Pl.'s Ex. 1 at Bates Nos. 0111-12.

Under the provision the same result obtained: since Oldroyd had kept his 50 $1 par shares of Smith Oil, they were worth one-half a share of Lion Oil common stock after the merger.*fn1 In either event, Lion Oil would not issue such a fractional share of its own stock, but only scrip which could be aggregated with enough other scrip to be exchanged for full Lion Oil shares. As the merger agreement stated:

The Corporation shall not issue fractional shares of its common capital stock in exchange for the common capital stock of E.L. Smith Oil Company, Inc., under any circumstance, but if the holder of any common capital stock of E.L. Smith Oil Company, Inc., shall be entitled to a fractional part of a share of common stock in the Lion Oil Refining Company, in lieu of issuing the same, the Corporation will issue to such holder a Bearer Scrip Certificate for such fraction, which shall entitle the holder thereof, upon the surrender of the same with other Scrip Certificates, together aggregating one or more full shares, to exchange the same for a certificate representing the same number of full shares of common stock of Lion Oil Refining Company. Such Scrip Certificates shall not entitle the holder thereof to vote on any question, or to receive dividends upon the fraction of a share to which the holder is entitled by virtue thereof, and the holder of any such Scrip Certificate shall not be entitled, by virtue thereof, to the preemptive right to purchase any of the common capital stock of Lion Oil Refining Company, or Securities of that Company convertible into common stock of that Company, issued by that Company subsequent to the issuance of such Script Certificates.

Pl.'s Ex. 1 at Bates No. 0111.

Thus the Smith Oil holders of Lion Oil scrip did not have rights as Lion Oil shareholders until (if ever) they assembled enough scrip to obtain one or more full Lion Oil shares. The face of the Lion scrip certificates bore the following notation:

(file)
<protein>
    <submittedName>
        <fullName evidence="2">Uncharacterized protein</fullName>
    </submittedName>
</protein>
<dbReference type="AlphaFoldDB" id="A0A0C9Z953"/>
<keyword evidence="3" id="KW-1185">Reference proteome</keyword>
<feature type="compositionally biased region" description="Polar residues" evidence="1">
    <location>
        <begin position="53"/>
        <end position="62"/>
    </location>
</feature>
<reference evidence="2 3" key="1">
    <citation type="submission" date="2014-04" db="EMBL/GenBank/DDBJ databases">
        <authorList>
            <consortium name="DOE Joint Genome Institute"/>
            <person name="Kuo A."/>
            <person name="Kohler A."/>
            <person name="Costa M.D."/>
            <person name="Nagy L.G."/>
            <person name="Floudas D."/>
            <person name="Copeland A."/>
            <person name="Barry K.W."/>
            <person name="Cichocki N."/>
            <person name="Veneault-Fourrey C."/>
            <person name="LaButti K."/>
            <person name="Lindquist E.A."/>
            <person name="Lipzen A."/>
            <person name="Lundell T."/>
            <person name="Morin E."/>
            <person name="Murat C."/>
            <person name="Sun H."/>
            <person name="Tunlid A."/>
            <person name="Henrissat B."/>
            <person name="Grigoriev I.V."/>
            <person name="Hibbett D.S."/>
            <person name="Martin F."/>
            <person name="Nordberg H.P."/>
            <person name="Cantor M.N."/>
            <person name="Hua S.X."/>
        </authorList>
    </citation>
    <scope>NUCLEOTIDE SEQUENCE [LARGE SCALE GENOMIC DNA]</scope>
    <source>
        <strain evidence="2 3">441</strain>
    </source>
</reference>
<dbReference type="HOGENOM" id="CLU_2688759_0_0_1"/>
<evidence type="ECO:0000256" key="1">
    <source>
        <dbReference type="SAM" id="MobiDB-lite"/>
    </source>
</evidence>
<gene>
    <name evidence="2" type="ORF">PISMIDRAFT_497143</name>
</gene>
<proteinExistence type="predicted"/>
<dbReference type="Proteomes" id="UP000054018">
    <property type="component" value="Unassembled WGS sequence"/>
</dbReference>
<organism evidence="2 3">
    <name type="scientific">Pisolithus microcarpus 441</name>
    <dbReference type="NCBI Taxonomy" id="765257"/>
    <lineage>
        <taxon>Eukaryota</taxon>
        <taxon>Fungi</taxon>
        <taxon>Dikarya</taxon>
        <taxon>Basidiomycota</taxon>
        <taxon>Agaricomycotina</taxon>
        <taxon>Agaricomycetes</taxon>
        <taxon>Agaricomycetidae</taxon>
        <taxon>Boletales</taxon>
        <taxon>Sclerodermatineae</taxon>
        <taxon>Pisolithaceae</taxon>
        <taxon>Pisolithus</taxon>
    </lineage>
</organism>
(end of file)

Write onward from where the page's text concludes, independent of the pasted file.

This Scrip Certificate is not a Stock Certificate and the holder hereof is not a shareholder of Lion Oil Refining Company, is not entitled to vote at any meeting of the stockholders of that Company or to receive any dividends upon the fraction of a share to which the holder is entitled by virtue hereof; nor is the holder of this Scrip Certificate entitled to the preemptive right to purchase any of the Common Capital Stock of Lion Oil Refining Company, or securities of that Company convertible into Common Capital Stock of that Company, issued by the Company subsequent to the issuance of this Script Certificate.

Def.'s Ex. C at Bates No. 0006.

There is no evidence that Oldroyd's heirs ever attempted to assemble enough scrip to obtain one or more shares of Lion Oil stock, or made any tender to Lion Oil for such an exchange. Satterfield Depo. at 50-52. At the time of the Smith Oil/Lion Oil merger, Lion Oil thrice offered to buy "the old [Smith Oil] $1 par" at 85ยข per share, and the $10 par at $8.50 per share (the price at which the merger was consummated), without requiring conversion into the new Lion Oil shares. Thus, ...